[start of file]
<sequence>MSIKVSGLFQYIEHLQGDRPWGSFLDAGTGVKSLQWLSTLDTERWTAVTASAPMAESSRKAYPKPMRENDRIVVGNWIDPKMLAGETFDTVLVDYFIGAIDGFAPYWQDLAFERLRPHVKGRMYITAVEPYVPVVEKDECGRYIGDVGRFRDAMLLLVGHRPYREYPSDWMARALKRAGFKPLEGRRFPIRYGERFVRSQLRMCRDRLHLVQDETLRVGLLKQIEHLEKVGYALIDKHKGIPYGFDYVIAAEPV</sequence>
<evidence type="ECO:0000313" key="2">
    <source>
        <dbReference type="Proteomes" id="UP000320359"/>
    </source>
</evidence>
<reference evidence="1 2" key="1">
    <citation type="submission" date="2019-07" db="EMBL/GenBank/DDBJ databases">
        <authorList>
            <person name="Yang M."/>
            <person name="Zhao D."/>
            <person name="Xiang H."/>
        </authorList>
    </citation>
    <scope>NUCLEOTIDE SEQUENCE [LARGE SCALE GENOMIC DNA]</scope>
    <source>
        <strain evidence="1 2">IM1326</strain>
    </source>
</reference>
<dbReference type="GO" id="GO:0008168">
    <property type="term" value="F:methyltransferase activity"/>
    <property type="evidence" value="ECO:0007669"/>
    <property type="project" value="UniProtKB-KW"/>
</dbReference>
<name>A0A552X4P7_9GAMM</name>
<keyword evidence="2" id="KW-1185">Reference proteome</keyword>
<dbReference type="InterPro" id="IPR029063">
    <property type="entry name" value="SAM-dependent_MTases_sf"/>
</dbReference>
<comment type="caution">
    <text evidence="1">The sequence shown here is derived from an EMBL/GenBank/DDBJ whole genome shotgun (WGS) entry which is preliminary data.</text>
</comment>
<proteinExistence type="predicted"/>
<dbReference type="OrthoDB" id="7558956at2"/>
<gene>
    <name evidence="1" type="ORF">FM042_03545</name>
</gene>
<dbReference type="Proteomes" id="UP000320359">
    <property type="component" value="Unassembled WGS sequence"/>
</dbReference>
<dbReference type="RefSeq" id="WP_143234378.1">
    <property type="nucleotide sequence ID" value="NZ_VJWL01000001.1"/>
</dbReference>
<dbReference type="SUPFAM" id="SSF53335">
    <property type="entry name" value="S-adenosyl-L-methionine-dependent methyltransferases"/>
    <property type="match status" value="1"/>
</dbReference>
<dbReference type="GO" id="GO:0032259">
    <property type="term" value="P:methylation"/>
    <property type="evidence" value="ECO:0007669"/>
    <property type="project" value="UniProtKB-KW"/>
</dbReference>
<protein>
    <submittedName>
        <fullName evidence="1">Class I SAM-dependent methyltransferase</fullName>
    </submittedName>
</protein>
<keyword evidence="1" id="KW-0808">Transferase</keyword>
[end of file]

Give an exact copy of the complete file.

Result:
<sequence>MSIKVSGLFQYIEHLQGDRPWGSFLDAGTGVKSLQWLSTLDTERWTAVTASAPMAESSRKAYPKPMRENDRIVVGNWIDPKMLAGETFDTVLVDYFIGAIDGFAPYWQDLAFERLRPHVKGRMYITAVEPYVPVVEKDECGRYIGDVGRFRDAMLLLVGHRPYREYPSDWMARALKRAGFKPLEGRRFPIRYGERFVRSQLRMCRDRLHLVQDETLRVGLLKQIEHLEKVGYALIDKHKGIPYGFDYVIAAEPV</sequence>
<evidence type="ECO:0000313" key="2">
    <source>
        <dbReference type="Proteomes" id="UP000320359"/>
    </source>
</evidence>
<reference evidence="1 2" key="1">
    <citation type="submission" date="2019-07" db="EMBL/GenBank/DDBJ databases">
        <authorList>
            <person name="Yang M."/>
            <person name="Zhao D."/>
            <person name="Xiang H."/>
        </authorList>
    </citation>
    <scope>NUCLEOTIDE SEQUENCE [LARGE SCALE GENOMIC DNA]</scope>
    <source>
        <strain evidence="1 2">IM1326</strain>
    </source>
</reference>
<dbReference type="GO" id="GO:0008168">
    <property type="term" value="F:methyltransferase activity"/>
    <property type="evidence" value="ECO:0007669"/>
    <property type="project" value="UniProtKB-KW"/>
</dbReference>
<name>A0A552X4P7_9GAMM</name>
<keyword evidence="2" id="KW-1185">Reference proteome</keyword>
<dbReference type="InterPro" id="IPR029063">
    <property type="entry name" value="SAM-dependent_MTases_sf"/>
</dbReference>
<comment type="caution">
    <text evidence="1">The sequence shown here is derived from an EMBL/GenBank/DDBJ whole genome shotgun (WGS) entry which is preliminary data.</text>
</comment>
<proteinExistence type="predicted"/>
<dbReference type="OrthoDB" id="7558956at2"/>
<gene>
    <name evidence="1" type="ORF">FM042_03545</name>
</gene>
<dbReference type="Proteomes" id="UP000320359">
    <property type="component" value="Unassembled WGS sequence"/>
</dbReference>
<dbReference type="RefSeq" id="WP_143234378.1">
    <property type="nucleotide sequence ID" value="NZ_VJWL01000001.1"/>
</dbReference>
<dbReference type="SUPFAM" id="SSF53335">
    <property type="entry name" value="S-adenosyl-L-methionine-dependent methyltransferases"/>
    <property type="match status" value="1"/>
</dbReference>
<dbReference type="GO" id="GO:0032259">
    <property type="term" value="P:methylation"/>
    <property type="evidence" value="ECO:0007669"/>
    <property type="project" value="UniProtKB-KW"/>
</dbReference>
<protein>
    <submittedName>
        <fullName evidence="1">Class I SAM-dependent methyltransferase</fullName>
    </submittedName>
</protein>
<keyword evidence="1" id="KW-0808">Transferase</keyword>